The Back-Pass Rule - Why Was It Needed, What Happened Before?

Indirect Free Kick Following A Back-Pass: BCLFC photographer Jaskirt Dhaliwal /

The Rules of the Game that were codified by the Football Association in 1863 have been chopped and changed so many times since they were first introduced that a game of football played today might be close to unrecognisable for someone from back then. Whether it be the markings of the football pitch or the shape and size of the ball or the goal itself, few areas of the sport haven’t been altered during the one hundred and fifty plus years since the rules were first written down.

Of all of the rule changes that have taken place, none have caused the confusion and consternation that occurred when the back-pass rule was introduced in 1992. Modern football fans and players understand that the goalkeeper isn’t allowed to simply pick up the ball, having grown up with the rule being a part of our lives. For the players and supporters at the time, however, this was an alien concept, given that virtually all teams used the ability to pass the ball back to the man between the sticks as a time-wasting tactic. When and why did that all change?

What Happened Before The Back-Pass Rule?

Sheffield Rules
The Original Sheffield Rules - By PavloFriend (Own work) [Public domain], via Wikimedia Commons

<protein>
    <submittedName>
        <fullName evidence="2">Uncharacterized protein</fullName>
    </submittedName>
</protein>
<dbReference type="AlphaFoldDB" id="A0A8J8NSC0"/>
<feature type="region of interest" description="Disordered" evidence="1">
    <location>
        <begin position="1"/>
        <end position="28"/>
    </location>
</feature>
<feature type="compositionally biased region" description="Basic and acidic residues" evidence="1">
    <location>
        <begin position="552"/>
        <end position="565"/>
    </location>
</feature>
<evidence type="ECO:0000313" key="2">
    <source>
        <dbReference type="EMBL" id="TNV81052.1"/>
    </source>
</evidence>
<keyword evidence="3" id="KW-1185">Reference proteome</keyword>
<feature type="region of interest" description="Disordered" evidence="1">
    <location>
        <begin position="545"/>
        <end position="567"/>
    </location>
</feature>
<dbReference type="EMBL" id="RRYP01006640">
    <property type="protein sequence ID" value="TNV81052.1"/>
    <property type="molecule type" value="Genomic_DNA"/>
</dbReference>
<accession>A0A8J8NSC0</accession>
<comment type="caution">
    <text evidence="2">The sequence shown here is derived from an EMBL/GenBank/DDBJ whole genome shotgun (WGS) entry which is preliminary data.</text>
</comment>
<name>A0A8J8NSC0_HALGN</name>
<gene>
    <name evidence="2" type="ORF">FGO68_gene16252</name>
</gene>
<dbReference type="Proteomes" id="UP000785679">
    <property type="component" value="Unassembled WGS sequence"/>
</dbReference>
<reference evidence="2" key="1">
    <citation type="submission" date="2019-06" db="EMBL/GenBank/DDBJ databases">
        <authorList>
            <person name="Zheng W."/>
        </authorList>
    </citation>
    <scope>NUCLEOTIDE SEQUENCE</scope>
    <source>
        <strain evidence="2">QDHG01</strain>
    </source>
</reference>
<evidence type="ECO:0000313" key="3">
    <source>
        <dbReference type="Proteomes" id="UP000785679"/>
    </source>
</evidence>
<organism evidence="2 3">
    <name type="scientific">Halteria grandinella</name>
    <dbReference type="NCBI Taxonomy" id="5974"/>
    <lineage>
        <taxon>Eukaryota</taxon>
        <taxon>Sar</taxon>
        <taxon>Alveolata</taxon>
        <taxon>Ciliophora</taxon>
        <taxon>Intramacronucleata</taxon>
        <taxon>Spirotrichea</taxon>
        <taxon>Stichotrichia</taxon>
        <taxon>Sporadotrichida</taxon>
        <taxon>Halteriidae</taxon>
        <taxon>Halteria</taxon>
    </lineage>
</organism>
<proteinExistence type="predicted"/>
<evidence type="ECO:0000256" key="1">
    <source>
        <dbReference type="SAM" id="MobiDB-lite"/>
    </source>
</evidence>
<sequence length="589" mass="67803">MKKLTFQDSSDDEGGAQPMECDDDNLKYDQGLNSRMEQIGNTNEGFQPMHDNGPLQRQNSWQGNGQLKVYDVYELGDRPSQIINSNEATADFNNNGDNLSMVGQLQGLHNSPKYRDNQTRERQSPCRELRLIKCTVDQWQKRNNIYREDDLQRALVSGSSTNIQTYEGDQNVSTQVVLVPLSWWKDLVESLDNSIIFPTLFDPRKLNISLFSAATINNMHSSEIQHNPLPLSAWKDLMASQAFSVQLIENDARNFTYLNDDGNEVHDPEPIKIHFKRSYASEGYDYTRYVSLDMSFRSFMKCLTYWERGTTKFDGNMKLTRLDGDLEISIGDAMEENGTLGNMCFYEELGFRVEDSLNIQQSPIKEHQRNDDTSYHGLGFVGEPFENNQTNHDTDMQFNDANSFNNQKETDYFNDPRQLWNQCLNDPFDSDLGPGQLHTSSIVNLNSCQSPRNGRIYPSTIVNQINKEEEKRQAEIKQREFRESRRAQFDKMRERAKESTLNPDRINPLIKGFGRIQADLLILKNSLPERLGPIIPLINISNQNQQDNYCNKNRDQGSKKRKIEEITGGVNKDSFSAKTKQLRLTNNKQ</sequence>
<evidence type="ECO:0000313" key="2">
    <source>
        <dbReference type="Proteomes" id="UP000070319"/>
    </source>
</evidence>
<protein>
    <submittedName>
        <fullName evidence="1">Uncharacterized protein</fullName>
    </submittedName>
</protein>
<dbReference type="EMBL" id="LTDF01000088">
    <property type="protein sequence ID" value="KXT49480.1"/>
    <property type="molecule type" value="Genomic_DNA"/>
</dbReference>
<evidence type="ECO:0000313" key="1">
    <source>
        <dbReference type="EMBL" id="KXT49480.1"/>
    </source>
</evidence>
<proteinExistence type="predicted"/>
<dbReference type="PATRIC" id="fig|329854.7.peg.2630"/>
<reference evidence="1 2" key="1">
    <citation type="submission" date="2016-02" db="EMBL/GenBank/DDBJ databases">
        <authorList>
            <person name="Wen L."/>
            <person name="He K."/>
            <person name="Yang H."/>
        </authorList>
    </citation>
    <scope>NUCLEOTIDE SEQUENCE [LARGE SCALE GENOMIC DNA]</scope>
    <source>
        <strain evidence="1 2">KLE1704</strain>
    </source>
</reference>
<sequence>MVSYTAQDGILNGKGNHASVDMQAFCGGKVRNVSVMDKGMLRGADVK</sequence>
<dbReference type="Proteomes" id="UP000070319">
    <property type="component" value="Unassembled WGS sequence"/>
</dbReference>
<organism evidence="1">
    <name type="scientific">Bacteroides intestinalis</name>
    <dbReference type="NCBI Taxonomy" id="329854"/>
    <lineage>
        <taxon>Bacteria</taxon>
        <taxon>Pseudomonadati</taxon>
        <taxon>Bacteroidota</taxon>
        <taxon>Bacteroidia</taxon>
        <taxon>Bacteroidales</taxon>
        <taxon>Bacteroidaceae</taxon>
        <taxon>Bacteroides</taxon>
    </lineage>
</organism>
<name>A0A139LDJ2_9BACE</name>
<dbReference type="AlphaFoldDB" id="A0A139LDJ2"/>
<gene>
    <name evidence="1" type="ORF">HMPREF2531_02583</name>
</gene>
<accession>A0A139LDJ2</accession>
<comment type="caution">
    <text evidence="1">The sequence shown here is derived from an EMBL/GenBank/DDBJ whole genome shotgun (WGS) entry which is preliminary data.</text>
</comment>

In order to be able to understand just how much of a big deal the introduction of the back-pass rule was, it’s firstly important to know what the players were allowed to do before. Prior to 1992 a goalkeeper was allowed to pick up the ball regardless of the circumstances. This was one of the rules that most closely linked football to rugby, the sport that it split away from when the Rules of the Game were codified in 1863.

Whilst most of the time football teams used the ability to pass the ball back to their goalkeeper as a method of building again from the back, plenty used it as an opportunity to waste time. Indeed, during their period of domination in both England and Europe, Liverpool players would regularly employ the goalkeeper to help them kill a game off. Many believe that it wasn’t a coincidence that the club went through a barren period trophy-wise after the back-pass rule was introduced.

Why The Rule Came In